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Interview: Arjun Talwar, Berlinale Talents Alumnus 2016 and Nipkow Fellow

Dec 28, 2023

Seven years after being selected for Berlinale Talents, director and cinematographer Arjun Talwar returns to Berlin, this time as a fellow of the Nipkow Programm. The Nipkow Programm is one of the Berlin Film Residencies, supported by Medienboard and Berlinale Talents, and offers a variety of tailor-made workshops and mentoring sessions to a selection of international filmmakers every year.

In light of this exciting opportunity, we caught up with Arjun to hear all about his time at Nipkow and to find out more about the inspiration behind his work. 

Applications for the Nipkow Programm are currently open to filmmakers from around the world until January 9. Berlinale Talents Alumni can apply directly through their online profile.

It’s been seven years since you were with us at Berlinale Talents. How was that experience in 2016? Was there a particular highlight for you?

I was there as a cinematographer, and appreciated the workshops we had with Roy Andersson’s DP Gergely Palos, who spoke about their eccentric style of working. Also, it was a blast just attending the Berlinale. I recall a trashy yet unforgettable Japanese film about someone with a cabbage for a head.

How was it to be back in Berlin but this time with Nipkow Programm?

It was great! A change of location is a way to digest your thoughts and get perspective on things. Roaming around Berlin is stimulating, no doubt. I spent about half my stipend at Kino Arsenal.

Could you tell us a bit about your project that you worked on at Nipkow?

The project is a comedic essay film that portrays Polish society from the viewpoint of myself, an immigrant-filmmaker from India.

How did you find your time at Nipkow? What were some of your favourite aspects of the residency?

I enjoyed having an office away from home where I could watch material, write and edit. Thanks to the Petra, John and the rest of the staff, the vibe is very peaceful and encouraging. John was great to bounce ideas off of. I also really connected with a couple of other fellows who I can only hope will be part of my professional life in the future.

You tend to work primarily on documentaries. What is it about the genre that attracts you?

I like how documentary lets an ordinary person become a film protagonist. It’s a strange sort of opportunity, but if they’re into it and respected... which are big “ifs”... it turns into a meaningful experience. Shooting with a minimal crew and a high degree of spontaneity is something else I value. The best part is having to tweak reality until it slowly starts to become a movie. Finding a form for the randomness of the everyday, you could say.

You are both a director and cinematographer. Do you find each role compliments and aids the other, and if so, how?

I think a DoP learns how to be a rock, doing what it takes to make the shot happen... that attitude helps with directing as well. Directing experiences benefit your approach to camera, because they teach you that what’s effective isn’t necessarily what’s beautiful or calculated. Since I was a kid, actually, I believed that operating the camera was the director’s job. Partly because in photos, famous directors always had their eye in the viewfinder. Satyajit Ray might’ve actually been operating, but most were just checking the frame or posing or whatever. I finally discovered how things work before the film school entrance test. It was a shock!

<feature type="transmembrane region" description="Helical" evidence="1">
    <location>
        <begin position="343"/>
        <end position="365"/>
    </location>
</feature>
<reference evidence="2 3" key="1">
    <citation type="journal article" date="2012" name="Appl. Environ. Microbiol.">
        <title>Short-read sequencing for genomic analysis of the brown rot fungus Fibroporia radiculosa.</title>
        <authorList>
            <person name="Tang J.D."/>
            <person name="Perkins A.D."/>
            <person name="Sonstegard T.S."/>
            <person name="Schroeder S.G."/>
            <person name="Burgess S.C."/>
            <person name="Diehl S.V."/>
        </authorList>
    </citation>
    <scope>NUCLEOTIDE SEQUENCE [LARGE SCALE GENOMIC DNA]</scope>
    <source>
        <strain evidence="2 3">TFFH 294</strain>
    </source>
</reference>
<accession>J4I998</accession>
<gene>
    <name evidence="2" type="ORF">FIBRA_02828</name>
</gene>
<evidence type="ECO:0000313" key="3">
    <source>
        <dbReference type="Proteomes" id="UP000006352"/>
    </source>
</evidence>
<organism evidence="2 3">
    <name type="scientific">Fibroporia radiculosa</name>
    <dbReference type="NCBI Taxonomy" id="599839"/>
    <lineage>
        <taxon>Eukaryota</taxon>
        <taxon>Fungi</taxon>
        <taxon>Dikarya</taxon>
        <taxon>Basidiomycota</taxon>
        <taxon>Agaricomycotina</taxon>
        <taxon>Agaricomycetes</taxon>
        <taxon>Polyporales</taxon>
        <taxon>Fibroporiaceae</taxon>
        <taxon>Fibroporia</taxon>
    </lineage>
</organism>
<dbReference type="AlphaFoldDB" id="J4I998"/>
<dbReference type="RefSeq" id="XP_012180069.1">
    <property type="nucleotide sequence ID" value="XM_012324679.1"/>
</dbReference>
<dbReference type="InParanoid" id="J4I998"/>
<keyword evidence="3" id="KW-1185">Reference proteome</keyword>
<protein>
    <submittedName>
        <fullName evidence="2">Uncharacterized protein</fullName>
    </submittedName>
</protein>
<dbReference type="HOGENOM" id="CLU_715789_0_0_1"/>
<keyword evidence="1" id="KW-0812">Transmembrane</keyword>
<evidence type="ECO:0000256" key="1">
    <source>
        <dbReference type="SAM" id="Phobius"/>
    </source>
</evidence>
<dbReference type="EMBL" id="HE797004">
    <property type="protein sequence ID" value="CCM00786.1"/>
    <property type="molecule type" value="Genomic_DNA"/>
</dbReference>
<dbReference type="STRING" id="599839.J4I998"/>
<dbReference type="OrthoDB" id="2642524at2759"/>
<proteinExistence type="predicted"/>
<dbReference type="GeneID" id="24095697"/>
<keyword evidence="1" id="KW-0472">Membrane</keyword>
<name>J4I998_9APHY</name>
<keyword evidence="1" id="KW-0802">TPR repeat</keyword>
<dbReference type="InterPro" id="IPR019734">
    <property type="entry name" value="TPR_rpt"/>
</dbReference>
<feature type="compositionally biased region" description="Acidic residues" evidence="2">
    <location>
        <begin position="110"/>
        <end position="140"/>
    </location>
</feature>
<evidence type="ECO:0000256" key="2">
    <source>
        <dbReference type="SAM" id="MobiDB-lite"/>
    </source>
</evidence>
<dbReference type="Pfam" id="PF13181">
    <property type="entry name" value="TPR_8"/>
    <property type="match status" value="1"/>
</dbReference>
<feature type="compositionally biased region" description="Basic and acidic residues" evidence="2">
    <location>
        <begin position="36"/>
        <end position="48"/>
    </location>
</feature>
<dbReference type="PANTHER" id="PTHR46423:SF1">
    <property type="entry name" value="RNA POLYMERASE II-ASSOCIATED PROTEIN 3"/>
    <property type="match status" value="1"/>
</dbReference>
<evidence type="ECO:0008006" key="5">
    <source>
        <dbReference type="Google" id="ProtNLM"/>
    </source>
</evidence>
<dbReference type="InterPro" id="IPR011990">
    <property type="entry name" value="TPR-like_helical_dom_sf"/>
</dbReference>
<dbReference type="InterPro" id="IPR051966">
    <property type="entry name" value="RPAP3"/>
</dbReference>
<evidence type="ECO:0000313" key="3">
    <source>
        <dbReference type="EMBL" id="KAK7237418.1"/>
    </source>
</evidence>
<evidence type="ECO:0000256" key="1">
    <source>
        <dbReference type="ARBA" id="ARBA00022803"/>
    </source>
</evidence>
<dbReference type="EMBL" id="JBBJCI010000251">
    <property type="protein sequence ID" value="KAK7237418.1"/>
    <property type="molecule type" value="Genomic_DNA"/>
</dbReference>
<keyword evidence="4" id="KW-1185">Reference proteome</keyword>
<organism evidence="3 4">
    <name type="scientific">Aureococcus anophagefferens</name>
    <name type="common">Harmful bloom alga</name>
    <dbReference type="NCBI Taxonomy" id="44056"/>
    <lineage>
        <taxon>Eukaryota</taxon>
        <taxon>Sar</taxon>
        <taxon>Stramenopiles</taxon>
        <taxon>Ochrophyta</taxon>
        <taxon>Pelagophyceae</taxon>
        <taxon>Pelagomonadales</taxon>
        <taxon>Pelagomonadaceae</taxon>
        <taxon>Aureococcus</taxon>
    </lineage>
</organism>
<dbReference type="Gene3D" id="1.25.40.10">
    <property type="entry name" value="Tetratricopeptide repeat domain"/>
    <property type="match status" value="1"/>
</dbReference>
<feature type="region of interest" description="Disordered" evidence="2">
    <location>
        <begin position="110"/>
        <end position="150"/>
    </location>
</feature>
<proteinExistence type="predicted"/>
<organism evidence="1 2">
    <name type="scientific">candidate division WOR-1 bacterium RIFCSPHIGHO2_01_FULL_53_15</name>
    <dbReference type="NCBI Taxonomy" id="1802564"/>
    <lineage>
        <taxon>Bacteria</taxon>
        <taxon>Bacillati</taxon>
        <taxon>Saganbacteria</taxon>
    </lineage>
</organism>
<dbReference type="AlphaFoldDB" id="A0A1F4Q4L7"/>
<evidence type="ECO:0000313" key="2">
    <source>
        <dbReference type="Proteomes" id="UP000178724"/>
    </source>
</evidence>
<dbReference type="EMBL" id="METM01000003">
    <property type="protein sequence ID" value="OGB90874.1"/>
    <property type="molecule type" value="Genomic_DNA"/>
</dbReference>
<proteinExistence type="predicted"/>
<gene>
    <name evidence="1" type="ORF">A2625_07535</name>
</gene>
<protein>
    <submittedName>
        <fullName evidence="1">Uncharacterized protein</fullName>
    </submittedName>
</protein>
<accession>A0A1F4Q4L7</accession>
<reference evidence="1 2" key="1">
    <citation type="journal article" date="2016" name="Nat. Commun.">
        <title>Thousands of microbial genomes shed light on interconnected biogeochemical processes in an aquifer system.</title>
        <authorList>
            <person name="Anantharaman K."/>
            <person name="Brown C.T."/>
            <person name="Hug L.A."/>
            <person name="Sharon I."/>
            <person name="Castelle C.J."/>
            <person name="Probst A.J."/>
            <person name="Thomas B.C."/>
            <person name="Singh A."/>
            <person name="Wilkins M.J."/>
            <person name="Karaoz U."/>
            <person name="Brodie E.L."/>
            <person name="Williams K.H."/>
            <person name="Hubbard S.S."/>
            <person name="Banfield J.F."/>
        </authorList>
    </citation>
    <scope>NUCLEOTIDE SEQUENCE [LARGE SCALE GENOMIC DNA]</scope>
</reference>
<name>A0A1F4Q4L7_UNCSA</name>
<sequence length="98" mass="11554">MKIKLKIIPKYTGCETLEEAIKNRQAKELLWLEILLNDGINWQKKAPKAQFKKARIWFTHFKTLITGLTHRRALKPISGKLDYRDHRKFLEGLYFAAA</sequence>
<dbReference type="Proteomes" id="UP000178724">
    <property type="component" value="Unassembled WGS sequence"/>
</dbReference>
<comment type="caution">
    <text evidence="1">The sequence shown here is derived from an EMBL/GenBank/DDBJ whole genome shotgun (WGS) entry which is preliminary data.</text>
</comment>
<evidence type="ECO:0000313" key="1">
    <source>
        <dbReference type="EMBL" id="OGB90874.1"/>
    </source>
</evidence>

What do you think is one of the biggest challenges you face as a filmmaker?

What seems hardest is getting your hands on the money and making sure enough people end up watching the film. Sometimes you feel you’re practicing a dying art.

What is your biggest inspiration, what drives and motivates you in your work?

Most of the time, the inspiration comes from encounters with unusual people... someone I meet by chance, who might end up becoming a documentary character or inspiring a fictional one. Besides that, I'm also motivated by the therapeutic aspect of filmmaking. It's a way of dealing with my own internal struggles.

Arjun Talwar grew up in Mumbai and Delhi. He studied cinematography at the Polish National Film School in Lodz. His documentary «WHERE I CAN’T BE FOUND», about a hermit living in a South Indian village, won the prize for best short at the New Horizons film festival in 2014, and was nominated for the Silver Eye award at Jihlava. The film «HABITAT» was screened at various festivals, among them Visions du Reel and Tampere. In 2018, Arjun directed the feature-length documentary, «A DONKEY CALLED GERONIMO», a fable about the inhabitants of a tiny island, who having lost their paradise, must return to the harsh reality of the mainland. The film premiered at DOK Leipzig and was released in cinemas. That year, his hybrid short «DEPORTATION» premiered at FID Marseille. Arjun’s upcoming documentary «A HOLE IN THE WALL» is currently in production and featured at IDFA Forum this year.